31 October 2016

Homily - 1 November 2016 - The Solemnity of All Saints

The Solemnity of All Saints

Dear brothers and sisters,

Mother Church encourages us to “rejoice in the Lord, as we celebrate the feast day in honor of all the Saints, at whose festival the Angels rejoice and praise the Son of God” (Introit). As we contemplate this great panoply of heroes and exemplars, we see the wide spectrum of humanity. We see men and women, boys and girls, rich and poor, the famous and the unknown. There are monarchs and peasants, teachers and students, nurses and patients, prisoners and free, explorers and home-bodies, and, of course, the great martyrs. And there is room in their number for you and me.

All Saints from the Laudario of Sant'Agnese, Master of the Dominican Effigies, about 1340
As we gaze upon their wondrous multitude and ponder the stories of their lives, we cannot help but ask what holds this diverse group together. Their lives were all very different from each others, yet now they are bound together in an unbreakable bond of love. Each one of them, like each one of us, was baptized into Christ Jesus so “that we may be called the children of God” and might be made pure, “as he is pure” (I John3:1, 3). Because they grew into a union with Christ Jesus through a death like his, they stand now “before the throne and before the Lamb” (cf. Romans 6:5; Revelation 7:9). We, too, are called to do the same; in fact, our principle duty in life is to grow into a full union with the Lord Jesus, to become saints, but how do we do this?

The great J.R.R. Tolkien, author of The Hobbit and The Lord of the Rings, once referred to the saints as “those who have for all their imperfections never finally bowed heart and will to the world and the evil spirit.”[1] Through their struggles and adversities, they maintained their allegiance to Christ and strove to live always in his love.

In the end, they desired friendship with Jesus more than anything else; they stopped at nothing to remain his friends. They remembered what we too often forget, namely, that

God wants [our] friendship. And once you enter into friendship with god, everything in your life begins to change. As you come to know him better, you find you want to reflect something of his infinite goodness in your own life. You are attracted to the practice of virtue. You begin to see greed and selfishness and all the other sins for what they really are, destructive and dangerous tendencies that cause deep suffering and do great damage, and you want to avoid falling into that trap yourselves. You begin to feel compassion for people in difficulties and you are eager to do something to help them. You want to come to the aid of the poor and the hungry, you want to comfort the sorrowful, you want to be kind and generous. And once these things begin to matter to you, you are well on the way to becoming saints.[2]

The saints invite us join their company and they show us the way to never finally bow our heart and will to the Evil One.

Very often, all that separates us from them is our weak desire – our less than fervent desire – for the friendship of Jesus. Thinking holiness too far beyond us, we listen to the temptations of the Evil One. We allow him to magnify our imperfections and then we allow our desire for friendship with Jesus to lessen and fade. We forget that the tempter is “a liar and the father of lies” (John 8:44) and so rob ourselves of the Lord’s grace. Even so, the Lord still calls out us to us and stirs our hearts to seek his face (cf. Psalm 24:6).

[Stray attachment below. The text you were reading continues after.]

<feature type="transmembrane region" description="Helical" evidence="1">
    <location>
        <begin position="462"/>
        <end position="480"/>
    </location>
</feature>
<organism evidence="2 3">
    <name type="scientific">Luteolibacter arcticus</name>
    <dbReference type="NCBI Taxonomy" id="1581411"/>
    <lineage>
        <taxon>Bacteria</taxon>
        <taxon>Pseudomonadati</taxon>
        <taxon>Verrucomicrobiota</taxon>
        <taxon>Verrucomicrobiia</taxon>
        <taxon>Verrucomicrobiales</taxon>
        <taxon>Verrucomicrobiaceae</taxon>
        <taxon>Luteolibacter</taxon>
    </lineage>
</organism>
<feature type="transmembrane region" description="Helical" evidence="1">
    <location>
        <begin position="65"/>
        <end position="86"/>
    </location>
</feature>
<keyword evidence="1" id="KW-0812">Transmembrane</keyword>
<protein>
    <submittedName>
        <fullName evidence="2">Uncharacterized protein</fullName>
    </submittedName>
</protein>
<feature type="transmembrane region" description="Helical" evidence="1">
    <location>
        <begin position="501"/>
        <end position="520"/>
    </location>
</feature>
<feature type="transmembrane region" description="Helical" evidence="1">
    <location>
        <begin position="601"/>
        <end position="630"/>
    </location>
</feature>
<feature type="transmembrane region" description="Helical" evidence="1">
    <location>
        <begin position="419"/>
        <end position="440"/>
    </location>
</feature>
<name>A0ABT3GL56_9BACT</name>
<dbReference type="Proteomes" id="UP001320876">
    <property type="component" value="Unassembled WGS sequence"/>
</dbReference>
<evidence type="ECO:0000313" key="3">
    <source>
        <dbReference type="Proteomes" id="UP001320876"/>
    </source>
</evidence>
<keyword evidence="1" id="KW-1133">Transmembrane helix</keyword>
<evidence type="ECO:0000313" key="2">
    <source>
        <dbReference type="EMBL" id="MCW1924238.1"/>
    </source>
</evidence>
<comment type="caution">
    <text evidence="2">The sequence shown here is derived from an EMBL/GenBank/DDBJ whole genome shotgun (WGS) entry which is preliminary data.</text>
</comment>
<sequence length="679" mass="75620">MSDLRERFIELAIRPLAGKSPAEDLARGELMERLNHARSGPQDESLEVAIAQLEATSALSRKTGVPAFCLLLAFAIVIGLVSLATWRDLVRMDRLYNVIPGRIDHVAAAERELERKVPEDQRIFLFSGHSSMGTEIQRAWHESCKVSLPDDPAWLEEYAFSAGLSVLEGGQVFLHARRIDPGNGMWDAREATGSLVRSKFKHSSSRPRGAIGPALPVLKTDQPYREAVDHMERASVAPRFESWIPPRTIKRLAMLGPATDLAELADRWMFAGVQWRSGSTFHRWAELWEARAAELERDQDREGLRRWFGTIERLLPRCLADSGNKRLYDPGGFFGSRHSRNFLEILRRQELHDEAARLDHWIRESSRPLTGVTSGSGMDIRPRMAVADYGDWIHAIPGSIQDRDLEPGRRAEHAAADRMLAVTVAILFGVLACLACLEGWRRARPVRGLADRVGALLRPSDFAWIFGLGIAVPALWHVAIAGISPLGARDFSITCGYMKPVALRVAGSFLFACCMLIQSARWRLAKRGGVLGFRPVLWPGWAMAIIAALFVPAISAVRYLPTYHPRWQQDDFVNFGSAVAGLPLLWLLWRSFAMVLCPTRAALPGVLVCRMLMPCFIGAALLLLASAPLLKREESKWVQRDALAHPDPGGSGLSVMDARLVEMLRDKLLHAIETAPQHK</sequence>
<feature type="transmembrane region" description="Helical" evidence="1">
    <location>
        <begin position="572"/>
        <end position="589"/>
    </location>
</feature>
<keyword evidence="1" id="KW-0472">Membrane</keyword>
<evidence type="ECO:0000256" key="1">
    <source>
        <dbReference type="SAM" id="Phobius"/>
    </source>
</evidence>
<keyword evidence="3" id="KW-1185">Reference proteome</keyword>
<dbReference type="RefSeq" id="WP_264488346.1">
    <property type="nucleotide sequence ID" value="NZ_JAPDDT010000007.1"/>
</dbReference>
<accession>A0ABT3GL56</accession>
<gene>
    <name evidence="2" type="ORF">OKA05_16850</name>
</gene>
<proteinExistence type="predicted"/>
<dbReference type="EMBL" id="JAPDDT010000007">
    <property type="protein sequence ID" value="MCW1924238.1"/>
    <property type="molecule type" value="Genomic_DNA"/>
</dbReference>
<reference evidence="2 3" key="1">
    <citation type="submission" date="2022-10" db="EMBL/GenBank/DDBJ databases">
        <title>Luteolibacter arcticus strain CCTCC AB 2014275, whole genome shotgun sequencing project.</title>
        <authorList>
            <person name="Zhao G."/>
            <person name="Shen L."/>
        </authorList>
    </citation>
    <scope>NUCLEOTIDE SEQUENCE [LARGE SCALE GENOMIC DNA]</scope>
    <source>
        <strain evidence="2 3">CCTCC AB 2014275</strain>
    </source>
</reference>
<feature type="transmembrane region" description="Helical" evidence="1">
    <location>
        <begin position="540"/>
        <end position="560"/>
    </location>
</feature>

In truth, holiness is not beyond us. The Lord calls each of us to be holy. He does not ask us to do the impossible, but fills us with his grace each day. If we cooperate with his grace, holiness is very near to each one of us; it is only a confession and firm purpose of amendment of life away.

It might seem strange to say so, but holiness, really, is as easy as one, two, three. This, at least, was the message of the Pope-emeritus Benedict XVI at one of his General Audience Addresses. After speaking of the call to holiness, he asked, “What is the essential?” His answer consisted of three things:

The essential means never leaving a Sunday without an encounter with the Risen Christ in the Eucharist; this is not an additional burden but is light for the whole week. It means never beginning and never ending a day without at least a brief contact with God. And, on the path of our life it means following the “signposts” that God has communicated to us in the Ten Commandments, interpreted with Christ, which are merely the explanation of what love is in specific situations.[3]

The three steps to holiness, then, are these: go to Mass every Sunday and holyday; begin and end every day with prayer; and make every decision according to the light of the Ten Commandments. These three steps, he said, are “the true simplicity and greatness of a life of holiness.”[4]

Holiness really is that simple, but this does not mean holiness is easy. Holiness is simple because it means loving God and loving our neighbor with all our mind, soul, body, and strength. Holiness is simple because it has one focus, but loving in this way is not easy because love always requires a sacrifice.

May we never waver from taking up the Cross or shrink away from it because of its difficulty! Rather, let us always keep the essential before us and hope in the promised reward of seeing God face to face (cf. Matthew 5:12)! May the example and intercession of the Saints help us to desire friendship with God above all else. Amen!

[1] J.R.R. Tolkien, Letter to Christopher Tolkien, 30 January 1945. In The Letters of J.R.R. Tolkien. Humphrey Carpenter, ed. (Boston: Houghton Mifflin Company, 2000), 110.

[2] Pope Benedict XVI, Address to Catholic School Students, 17 September 2010.

[3] Ibid., General Audience Address, 13 April 2011.

[4] Ibid.

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